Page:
Horror logo

The candle and the knife

by Mimi Sonner 10 months ago in psychological

A new visitor

It was the chilly time of year where it was dark when Erin left for work in the morning, and dark when she left work to go home. She was already feeling the effects. Yawning as she got out of her car, she was too distracted by her fatigue and the darkness to notice what was out of place.

After buzzing into her apartment building, she unlocked her apartment door and flipped on the lights. Her dog, Amelia, came crying and whining to her immediately, which was unusual for the senior dog. Erin cooed and comforted her, and put on her leash and harness to go for their after work walk. The street lamps hadn’t come on yet, so Erin had a mini lantern hanging from her belt to make sure they didn’t chance upon any squirrels that might tempt Amelia to run.

When they returned, Amelia was still anxious and would not leave Erin’s side. “What is it, girl?” Erin asked, worried for her dog. She inspected Amelia’s body to make sure that she had no injuries. Amelia found nothing wrong, and texted her dog walker to see if anything happened while she was at work.

Erin gave Amelia her dinner and warmed up some leftovers in the microwave while she waited for the dog walker to text back. She realized that she was still wearing her work clothes, and went to her bedroom to change into her pajamas.

Her lungs felt as if they were plunged into ice as she turned on her bedroom light. The screen to her window had been removed and placed on her bed. Erin backed up slowly to her kitchen, grabbed a skillet, and slowly walked back into her bedroom. She checked behind the door, under her bed, and in her closet. There was no one there. She checked her shower and every place she could think of someone hiding in her apartment, finding no one. The entire time, Amelia whined and followed closely behind.

Erin picked up her phone to call the police, and saw that the dog walker had texted her that Amelia was her usual happy self when she came by to walk her at noon. Erin sighed, and as she checked her city’s website for the non-emergency police number, she noticed that while her window screen was on her bed, that the glass window was closed, with a strange object taped to it.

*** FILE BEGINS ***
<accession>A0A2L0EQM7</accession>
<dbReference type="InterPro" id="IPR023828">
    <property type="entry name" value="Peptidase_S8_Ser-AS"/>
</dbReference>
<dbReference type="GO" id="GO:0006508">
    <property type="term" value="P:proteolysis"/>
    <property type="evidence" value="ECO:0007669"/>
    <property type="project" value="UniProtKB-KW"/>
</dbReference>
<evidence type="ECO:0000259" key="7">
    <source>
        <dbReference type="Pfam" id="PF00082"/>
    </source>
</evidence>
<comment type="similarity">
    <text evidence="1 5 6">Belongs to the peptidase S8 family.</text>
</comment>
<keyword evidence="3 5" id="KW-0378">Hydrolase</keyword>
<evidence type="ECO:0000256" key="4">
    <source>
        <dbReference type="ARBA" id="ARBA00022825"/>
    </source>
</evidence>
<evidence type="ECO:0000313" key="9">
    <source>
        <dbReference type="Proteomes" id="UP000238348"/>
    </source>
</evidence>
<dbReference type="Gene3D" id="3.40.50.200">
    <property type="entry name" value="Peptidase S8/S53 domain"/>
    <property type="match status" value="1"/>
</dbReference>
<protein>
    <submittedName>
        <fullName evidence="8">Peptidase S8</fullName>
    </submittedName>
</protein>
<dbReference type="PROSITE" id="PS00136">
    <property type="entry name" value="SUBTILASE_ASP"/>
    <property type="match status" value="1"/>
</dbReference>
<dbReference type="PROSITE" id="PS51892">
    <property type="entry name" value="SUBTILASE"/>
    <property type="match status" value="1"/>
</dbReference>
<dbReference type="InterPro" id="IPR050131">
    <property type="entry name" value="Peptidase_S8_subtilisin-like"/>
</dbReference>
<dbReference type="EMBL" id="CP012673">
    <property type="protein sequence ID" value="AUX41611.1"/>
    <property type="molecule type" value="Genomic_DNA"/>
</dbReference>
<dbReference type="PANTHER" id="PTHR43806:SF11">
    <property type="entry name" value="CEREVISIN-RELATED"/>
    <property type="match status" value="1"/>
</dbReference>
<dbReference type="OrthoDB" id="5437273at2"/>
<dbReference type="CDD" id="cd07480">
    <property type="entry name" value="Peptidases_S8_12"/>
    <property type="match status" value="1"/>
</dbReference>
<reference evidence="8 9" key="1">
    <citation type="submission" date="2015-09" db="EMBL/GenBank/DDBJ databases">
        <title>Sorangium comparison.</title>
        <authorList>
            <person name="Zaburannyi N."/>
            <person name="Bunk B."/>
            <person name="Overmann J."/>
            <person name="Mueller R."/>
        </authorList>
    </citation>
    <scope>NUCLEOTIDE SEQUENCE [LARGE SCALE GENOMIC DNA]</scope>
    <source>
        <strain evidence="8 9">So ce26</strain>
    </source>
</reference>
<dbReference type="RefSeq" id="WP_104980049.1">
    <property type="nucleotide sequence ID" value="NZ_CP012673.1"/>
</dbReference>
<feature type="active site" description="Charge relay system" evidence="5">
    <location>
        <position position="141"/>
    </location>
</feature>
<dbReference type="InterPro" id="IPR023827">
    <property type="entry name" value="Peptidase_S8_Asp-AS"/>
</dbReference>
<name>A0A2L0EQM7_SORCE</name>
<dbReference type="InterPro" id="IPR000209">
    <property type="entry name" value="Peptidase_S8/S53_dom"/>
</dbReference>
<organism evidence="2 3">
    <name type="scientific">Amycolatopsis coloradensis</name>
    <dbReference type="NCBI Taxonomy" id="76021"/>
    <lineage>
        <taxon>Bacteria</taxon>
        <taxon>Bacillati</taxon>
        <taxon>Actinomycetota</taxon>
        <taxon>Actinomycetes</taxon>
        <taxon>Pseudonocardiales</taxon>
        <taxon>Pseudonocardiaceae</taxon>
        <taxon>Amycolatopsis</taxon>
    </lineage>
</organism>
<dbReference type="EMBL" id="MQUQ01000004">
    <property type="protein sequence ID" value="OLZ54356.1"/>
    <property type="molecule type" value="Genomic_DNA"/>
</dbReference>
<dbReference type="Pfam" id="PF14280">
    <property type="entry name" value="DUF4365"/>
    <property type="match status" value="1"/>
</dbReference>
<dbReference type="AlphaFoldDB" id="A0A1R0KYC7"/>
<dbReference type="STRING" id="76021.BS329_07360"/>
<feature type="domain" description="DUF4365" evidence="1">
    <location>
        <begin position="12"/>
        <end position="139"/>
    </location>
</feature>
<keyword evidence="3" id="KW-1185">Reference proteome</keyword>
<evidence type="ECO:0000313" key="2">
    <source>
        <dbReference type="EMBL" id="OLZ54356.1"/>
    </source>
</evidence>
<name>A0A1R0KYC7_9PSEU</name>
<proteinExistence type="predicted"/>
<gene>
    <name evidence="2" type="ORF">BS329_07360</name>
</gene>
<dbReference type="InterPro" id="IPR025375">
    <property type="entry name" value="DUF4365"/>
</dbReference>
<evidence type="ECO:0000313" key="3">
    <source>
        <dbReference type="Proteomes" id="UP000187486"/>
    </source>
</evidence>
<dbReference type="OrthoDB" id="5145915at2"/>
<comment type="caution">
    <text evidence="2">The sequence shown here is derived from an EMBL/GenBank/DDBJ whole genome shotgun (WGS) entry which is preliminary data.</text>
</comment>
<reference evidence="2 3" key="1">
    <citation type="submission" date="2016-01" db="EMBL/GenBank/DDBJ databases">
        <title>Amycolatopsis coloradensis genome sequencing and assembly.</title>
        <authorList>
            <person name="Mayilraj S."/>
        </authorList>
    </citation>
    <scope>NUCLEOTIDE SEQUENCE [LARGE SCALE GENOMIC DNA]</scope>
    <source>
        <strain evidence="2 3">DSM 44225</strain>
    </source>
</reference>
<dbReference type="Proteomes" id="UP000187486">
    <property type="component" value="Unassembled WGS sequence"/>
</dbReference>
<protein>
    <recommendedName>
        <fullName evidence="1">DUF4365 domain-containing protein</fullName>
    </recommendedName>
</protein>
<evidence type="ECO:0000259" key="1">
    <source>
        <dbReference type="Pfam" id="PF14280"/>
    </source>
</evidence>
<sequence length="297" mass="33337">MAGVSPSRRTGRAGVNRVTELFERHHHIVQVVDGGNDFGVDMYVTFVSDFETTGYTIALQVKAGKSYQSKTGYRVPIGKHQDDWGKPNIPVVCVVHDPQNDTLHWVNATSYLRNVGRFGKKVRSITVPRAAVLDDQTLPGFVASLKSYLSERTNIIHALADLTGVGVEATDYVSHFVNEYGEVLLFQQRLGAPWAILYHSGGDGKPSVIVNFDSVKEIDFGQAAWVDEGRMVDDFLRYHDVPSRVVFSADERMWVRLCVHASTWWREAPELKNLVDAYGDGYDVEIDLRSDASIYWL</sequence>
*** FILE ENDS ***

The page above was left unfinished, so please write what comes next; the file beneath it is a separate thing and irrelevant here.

Holding the skillet again, she slowly approached the window. There was a long, white wax candle taped to the glass. On the windowsill, she saw a brass candleholder with a piece of paper underneath. Erin’s heart was pounding so hard that she could feel her pulse in her ears. Gingerly, she slid the paper out from under the candleholder. It was a note, which read:

“dont worry the dog is fine

if you call the cops ill know

and ill come back

im not a bad person

the demon tells me he wont make me come back

if you light a candle and let it burn down every night

the human part of me provides the first one

dont use a fake one with batteries they dont melt down

then he will know and i will have to come back

ill be watching

the day you forget is the day he returns

i dont want your sweet dog to see her mommys blood all over

give all my best to amelia”

Erin felt herself sweat. Logic told her to call the police, but the note said whoever broke into her apartment would know. “Does that mean this person is a police officer, or a dispatcher?” she wondered. Terrified, she pulled her blinds aside, put the window screen back, and set the candle in the candleholder. She found a lighter and lit the candle.